Injury is the leading cause of disability worldwide.1,2 Post-injury burden can be further exacerbated by subsequent injuries (ie, injuries that occur after, but not necessarily because of, an earlier ‘sentinel’…
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Māori, the indigenous population of New Zealand, experience a disproportionate burden of injury compared to non-Māori. The impact of injury can be exacerbated by subsequent injuries, ie, injuries that occur after, but not necessarily because of, an earlier injury. Using interview, ACC and hospital discharge data, this study aimed to describe subsequent injuries experienced by Māori to determine: the number and timing of subsequent injury claims reported to ACC in the 24 months following an earlier injury; the proportions of Māori experiencing subsequent injuries; and the nature of subsequent injuries. Findings show that 62% of Māori participants who had already experienced a profound injury went on to experience a subsequent injury that reported to ACC within a 24-month period. This suggests that the subsequent injury burden for Māori is considerable, and that preventive opportunities are potentially being missed.
Māori, the indigenous population of New Zealand, experience a disproportionate burden of injury compared to non-Māori. Injury burden can be exacerbated by subsequent injuries (injuries that occur after, but not necessarily because of, an earlier or ‘sentinel’ injury). Despite obligations under New Zealand’s Treaty of Waitangi, it appears no published studies have investigated subsequent injuries among Māori. This study aims to describe subsequent injuries experienced by Māori and reported to New Zealand’s no-fault injury Accident Compensation Corporation (ACC), and determine: the number and timing of subsequent injury (SI) claims reported to ACC in 24 months following a sentinel injury; the proportions experiencing ≥1 SI; and the nature of SIs.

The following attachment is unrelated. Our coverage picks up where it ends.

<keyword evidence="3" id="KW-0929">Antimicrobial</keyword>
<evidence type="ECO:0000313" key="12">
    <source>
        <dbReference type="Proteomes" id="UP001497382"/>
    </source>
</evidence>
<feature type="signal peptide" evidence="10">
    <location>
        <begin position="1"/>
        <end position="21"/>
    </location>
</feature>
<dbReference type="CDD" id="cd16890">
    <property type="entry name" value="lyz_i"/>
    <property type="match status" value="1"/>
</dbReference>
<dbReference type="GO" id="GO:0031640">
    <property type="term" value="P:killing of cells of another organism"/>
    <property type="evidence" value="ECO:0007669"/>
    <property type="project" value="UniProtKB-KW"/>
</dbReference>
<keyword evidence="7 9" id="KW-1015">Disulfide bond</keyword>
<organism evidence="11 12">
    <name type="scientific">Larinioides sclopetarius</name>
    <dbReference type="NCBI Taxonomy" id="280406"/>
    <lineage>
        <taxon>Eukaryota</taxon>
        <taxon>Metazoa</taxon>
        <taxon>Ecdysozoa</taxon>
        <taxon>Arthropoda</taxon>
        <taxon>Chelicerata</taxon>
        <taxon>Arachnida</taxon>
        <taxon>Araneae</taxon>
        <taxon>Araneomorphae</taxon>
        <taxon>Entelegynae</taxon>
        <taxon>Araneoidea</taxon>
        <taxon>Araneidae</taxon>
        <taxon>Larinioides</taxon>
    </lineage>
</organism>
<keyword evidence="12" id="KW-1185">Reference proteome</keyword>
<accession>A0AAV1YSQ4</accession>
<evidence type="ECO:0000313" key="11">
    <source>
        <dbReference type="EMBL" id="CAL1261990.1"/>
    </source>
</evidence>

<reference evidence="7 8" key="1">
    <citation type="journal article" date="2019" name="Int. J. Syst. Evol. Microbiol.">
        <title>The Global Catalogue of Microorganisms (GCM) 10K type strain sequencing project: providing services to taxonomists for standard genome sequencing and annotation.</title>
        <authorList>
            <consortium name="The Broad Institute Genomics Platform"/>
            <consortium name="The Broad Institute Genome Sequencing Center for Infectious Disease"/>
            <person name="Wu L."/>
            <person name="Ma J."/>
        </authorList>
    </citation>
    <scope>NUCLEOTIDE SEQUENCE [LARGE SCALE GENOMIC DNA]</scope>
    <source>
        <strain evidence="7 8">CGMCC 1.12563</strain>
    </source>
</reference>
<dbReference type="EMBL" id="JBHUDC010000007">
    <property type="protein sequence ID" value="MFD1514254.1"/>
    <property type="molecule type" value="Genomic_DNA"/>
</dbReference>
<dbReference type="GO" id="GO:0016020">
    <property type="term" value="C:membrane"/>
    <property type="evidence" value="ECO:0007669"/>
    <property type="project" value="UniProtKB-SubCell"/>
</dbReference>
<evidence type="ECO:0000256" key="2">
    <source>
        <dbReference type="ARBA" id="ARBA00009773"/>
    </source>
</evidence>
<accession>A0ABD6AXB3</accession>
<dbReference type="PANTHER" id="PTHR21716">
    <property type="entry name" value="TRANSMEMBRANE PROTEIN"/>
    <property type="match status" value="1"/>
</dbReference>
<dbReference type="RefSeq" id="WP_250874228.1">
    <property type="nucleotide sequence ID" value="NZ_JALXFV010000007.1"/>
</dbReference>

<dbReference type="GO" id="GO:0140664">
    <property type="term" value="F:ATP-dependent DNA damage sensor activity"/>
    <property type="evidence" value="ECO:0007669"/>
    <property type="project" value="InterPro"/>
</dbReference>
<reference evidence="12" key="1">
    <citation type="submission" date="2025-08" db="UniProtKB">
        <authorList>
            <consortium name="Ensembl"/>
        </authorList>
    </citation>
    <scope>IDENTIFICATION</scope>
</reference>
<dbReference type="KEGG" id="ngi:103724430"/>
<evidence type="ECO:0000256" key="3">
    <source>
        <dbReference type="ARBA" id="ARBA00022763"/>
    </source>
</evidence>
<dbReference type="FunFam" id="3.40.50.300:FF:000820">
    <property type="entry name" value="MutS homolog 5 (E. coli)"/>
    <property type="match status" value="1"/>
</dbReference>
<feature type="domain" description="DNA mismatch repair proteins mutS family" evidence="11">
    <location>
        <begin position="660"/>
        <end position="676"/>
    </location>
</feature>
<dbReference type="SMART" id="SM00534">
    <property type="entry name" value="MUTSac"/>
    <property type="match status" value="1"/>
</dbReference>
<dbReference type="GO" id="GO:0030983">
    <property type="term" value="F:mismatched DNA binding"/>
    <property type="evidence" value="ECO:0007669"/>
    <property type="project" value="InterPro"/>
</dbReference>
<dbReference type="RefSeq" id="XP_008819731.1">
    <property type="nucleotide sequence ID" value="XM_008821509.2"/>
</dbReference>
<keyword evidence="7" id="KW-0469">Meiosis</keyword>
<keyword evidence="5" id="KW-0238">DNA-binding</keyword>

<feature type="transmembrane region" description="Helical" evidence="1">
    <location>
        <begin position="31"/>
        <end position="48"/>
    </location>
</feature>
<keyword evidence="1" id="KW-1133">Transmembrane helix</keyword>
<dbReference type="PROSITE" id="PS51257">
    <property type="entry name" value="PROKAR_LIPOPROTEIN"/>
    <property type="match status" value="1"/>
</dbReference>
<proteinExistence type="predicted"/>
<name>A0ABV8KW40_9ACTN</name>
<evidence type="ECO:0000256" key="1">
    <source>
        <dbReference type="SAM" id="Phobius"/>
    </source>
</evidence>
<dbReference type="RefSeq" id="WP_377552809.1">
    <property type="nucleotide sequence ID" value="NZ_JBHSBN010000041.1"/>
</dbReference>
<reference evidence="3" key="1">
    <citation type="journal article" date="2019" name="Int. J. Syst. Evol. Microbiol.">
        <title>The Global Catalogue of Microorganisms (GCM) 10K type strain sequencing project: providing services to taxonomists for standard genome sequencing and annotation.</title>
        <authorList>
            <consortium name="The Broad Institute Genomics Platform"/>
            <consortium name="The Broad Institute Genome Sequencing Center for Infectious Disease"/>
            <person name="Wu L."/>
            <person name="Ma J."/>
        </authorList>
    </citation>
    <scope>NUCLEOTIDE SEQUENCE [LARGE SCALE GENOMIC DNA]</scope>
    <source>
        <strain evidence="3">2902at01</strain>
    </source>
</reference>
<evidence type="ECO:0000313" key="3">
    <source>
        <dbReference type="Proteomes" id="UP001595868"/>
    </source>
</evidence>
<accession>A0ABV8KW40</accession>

The Subsequent Injury Study analysed interview, ACC and hospital discharge data. SIs were classified as injury events involving an ACC claim within 24 months of a sentinel injury.
Of 566 participants, 349 (62%) experienced ≥1 SI in the 24 months post-sentinel injury. Those with moderate/high alcohol use, or cognitive difficulties, before the sentinel injury were more likely to experience SIs. Fewer SIs occurred between 0–3 months after a sentinel injury compared to later periods. Spine dislocations/sprains/strains were the most common SI type.
Despite their descriptive nature, our findings point to both the complexity of SI and the need for a greater research, ACC and health service focus on SI if the burden of injury for Māori is to be truly addressed. That 62% of Māori who had already experienced a profound sentinel injury went on to experience ≥1 SIs reported to ACC within a 24-month period suggests that the burden is considerable, and that preventive opportunities are being missed. Additional analyses are now underway to investigate factors predicting SI, while accounting for potential confounders, in order to assist in the development of SI prevention initiatives for Māori at multiple points in the complex post-injury pathway.